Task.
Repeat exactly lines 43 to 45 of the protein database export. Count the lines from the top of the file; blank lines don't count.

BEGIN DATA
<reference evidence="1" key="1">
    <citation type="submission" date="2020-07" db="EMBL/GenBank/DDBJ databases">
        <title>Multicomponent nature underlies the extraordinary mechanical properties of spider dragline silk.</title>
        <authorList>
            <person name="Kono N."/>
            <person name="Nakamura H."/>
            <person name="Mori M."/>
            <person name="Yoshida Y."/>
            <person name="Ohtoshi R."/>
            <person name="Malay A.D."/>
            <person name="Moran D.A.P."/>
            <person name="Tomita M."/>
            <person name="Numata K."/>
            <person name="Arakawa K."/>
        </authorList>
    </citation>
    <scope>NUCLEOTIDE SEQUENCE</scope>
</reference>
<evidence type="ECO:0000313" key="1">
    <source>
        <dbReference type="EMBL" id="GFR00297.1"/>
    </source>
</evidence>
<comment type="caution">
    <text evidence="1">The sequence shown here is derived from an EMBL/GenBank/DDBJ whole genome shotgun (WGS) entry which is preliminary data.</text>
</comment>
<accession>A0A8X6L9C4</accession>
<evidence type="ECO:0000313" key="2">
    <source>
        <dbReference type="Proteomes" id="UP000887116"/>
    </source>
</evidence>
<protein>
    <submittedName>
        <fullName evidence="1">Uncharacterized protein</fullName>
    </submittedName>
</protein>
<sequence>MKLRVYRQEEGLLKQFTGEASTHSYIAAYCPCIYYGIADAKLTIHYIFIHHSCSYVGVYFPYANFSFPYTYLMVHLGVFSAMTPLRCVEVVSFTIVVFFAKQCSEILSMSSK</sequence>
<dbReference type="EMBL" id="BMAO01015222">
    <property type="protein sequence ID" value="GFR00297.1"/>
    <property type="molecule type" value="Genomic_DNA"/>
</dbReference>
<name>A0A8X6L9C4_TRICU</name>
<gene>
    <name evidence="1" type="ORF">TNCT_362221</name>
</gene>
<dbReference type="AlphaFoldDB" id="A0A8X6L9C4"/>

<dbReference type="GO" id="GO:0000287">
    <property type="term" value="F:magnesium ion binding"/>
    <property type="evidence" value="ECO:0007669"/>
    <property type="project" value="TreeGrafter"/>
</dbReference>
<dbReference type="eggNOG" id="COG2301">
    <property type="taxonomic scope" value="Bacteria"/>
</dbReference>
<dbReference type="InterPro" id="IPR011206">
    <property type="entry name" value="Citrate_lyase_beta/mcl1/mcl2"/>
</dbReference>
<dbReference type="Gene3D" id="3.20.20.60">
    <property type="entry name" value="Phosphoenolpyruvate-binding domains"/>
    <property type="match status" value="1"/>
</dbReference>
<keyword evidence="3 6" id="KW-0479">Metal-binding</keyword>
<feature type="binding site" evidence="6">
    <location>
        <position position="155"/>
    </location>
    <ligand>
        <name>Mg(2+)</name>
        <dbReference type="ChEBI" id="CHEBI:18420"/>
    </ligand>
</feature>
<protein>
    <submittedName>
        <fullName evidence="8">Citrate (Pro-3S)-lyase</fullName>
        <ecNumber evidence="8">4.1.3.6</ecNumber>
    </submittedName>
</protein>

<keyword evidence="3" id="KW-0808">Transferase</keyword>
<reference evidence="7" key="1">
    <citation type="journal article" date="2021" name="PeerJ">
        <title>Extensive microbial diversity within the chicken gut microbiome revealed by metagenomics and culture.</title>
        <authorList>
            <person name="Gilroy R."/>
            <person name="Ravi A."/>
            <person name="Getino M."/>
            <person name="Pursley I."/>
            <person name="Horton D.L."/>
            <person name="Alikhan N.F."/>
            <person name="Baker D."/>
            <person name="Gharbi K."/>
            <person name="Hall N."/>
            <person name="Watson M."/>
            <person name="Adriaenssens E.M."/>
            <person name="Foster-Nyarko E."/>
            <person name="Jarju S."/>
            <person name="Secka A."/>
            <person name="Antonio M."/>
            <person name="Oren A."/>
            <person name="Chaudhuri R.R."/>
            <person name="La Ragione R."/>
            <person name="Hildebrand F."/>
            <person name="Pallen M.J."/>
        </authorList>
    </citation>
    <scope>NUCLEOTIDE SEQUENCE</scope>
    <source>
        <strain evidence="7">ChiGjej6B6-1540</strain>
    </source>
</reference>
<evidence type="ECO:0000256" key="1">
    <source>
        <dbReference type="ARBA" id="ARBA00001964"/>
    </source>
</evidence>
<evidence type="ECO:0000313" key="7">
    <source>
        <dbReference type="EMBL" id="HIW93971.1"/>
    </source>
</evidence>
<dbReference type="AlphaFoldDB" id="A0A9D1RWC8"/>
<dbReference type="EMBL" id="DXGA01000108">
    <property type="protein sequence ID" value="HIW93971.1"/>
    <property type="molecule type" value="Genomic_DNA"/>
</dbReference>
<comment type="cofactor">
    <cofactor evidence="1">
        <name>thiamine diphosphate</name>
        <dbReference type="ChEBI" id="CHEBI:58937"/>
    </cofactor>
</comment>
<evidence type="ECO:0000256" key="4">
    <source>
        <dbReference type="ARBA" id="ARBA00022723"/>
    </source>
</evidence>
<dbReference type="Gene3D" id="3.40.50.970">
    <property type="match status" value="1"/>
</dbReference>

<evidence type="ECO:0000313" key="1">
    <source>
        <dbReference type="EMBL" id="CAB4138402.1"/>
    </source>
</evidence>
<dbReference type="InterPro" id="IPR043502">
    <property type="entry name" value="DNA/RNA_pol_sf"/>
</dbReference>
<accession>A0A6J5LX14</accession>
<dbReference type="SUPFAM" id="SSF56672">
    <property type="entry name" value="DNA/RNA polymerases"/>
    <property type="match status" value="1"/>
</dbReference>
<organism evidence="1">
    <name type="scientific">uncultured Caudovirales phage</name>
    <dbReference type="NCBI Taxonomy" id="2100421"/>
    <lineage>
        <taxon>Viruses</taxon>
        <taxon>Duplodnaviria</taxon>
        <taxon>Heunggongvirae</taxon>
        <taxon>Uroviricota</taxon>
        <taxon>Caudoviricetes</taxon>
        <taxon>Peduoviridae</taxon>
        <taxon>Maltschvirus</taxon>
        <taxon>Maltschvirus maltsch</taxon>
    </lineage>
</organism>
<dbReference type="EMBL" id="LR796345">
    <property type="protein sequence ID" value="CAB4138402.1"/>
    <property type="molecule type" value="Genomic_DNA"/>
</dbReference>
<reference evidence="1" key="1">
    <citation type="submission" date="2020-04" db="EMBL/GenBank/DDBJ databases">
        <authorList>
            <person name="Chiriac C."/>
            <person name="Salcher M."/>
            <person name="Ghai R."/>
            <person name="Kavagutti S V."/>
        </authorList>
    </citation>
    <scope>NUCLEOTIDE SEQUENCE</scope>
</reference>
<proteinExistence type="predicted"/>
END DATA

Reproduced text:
<name>A0A8X6L9C4_TRICU</name>
<gene>
    <name evidence="1" type="ORF">TNCT_362221</name>